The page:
Nutrition for Inmates

Kitchen - Nutrition for Inmates

The Federal Bureau of Prisons manages approximately 207,000 inmates across 122 institutions and will serve an estimated 227 million meals during the year. That's a lot of individuals to feed, and nutritional management of the prison population isn't taken lightly. In fact, the Health Services division assistant director, who is also a physician and BOP's medical director, provides oversight of the program.

RDNs Working to Keep America's Inmates Healthy

"One of [the BOP's] specific missions is to provide healthy, nutritionally-sound and appetizing meals that meet the needs of the general population and those at nutritional risk," says CDR Mitchel Holliday, MS, MSEd, RDN, CDE, FAND, BOP's chief dietitian and commissioned officer within the United States Public Health Service.

To help meet this mission, in 2008, the BOP implemented a national menu to be served at all institutions across the agency. Standardized recipes and product specification are used for food procurement, preparation and meal service. The menu utilizes a five-week menu cycle and is offered in a self-selection format. The menu is reviewed at least annually to assess inmate eating preferences, operation impact, product pricing and nutritional content.

According to Holliday, the BOP has been able to utilize its standardized menu offerings to greatly enhance its ability to meet the nutritional needs of the prison population.

"Since its implementation, we have reduced cholesterol and saturated fat levels to those recommended by the Dietary Guidelines for Americans and sodium offering by one-third," he says. "We have also been able to develop a number of standardized medical nutrition related clinical practice guidelines for such areas as diabetes management, food allergies and post-bariatric surgery management."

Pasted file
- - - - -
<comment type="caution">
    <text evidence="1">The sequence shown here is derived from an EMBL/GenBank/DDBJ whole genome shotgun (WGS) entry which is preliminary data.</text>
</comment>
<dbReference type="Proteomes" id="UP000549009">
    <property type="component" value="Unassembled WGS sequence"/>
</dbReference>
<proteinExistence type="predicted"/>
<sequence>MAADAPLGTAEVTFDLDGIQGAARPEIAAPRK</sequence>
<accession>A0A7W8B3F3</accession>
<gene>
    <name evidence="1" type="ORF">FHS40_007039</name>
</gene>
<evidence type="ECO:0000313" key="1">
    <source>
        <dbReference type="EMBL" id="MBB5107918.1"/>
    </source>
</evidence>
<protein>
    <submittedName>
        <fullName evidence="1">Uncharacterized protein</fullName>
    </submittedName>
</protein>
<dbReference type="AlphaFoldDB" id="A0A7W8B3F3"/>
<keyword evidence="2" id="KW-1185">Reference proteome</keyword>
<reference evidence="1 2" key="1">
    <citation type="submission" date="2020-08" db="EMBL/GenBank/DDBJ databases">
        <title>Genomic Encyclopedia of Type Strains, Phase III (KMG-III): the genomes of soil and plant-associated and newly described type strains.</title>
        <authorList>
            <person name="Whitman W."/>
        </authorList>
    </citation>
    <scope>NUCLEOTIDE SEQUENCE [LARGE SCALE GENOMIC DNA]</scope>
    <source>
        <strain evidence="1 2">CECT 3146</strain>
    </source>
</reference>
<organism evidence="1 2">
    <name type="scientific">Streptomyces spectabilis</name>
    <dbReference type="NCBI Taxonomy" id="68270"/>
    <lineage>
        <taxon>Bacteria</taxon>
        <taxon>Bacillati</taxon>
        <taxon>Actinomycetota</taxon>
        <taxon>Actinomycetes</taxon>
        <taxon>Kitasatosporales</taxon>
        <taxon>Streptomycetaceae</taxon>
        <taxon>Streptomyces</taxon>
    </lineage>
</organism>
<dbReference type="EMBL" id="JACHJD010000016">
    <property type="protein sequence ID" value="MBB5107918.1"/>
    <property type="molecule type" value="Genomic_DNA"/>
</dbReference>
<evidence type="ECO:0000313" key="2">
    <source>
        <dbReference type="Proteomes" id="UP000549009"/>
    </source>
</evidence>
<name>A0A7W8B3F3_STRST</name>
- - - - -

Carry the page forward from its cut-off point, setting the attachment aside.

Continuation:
To ensure the appropriate nutritional management of those at increased nutritional risk, the BOP presently employs 15 registered dietitian nutritionists — eight civil service and seven who are commissioned officers with the United States Public Health Service. According to Holliday, "Twelve of our RDNs provide clinical dietetic services at medical facilities that are Joint Commission accredited. We also have one RDN in a role as a food service administrator and one RDN within our Central Office that provides tele-nutrition for inmates with higher nutritional risk issues that are housed at facilities that do not have RDNs on staff."

While Holliday acknowledges that there is a stigma associated with those who are incarcerated, which is sometimes hard for many health-care workers to overcome, the day-to-day operations, quality of service provided and food served is not at all how many RDNs might imagine.

"The patients are some of the most appreciative I have ever worked with. The food is of good quality and nutritional standards are all evidenced-based. We provide all of our inmates' access to heart-healthy dietary options, vegetarian options, fruit and whole-grain breads," says Holliday. "As an agency, we know that serving our population a healthful diet is the right thing to do and management of inmates' health and the potential long-term prevention of nutrition-related chronic disease is the right thing for everyone."


Opinions expressed in this article are those of the author and do not necessarily represent the opinions of the Federal Bureau of Prisons or the Department of Justice.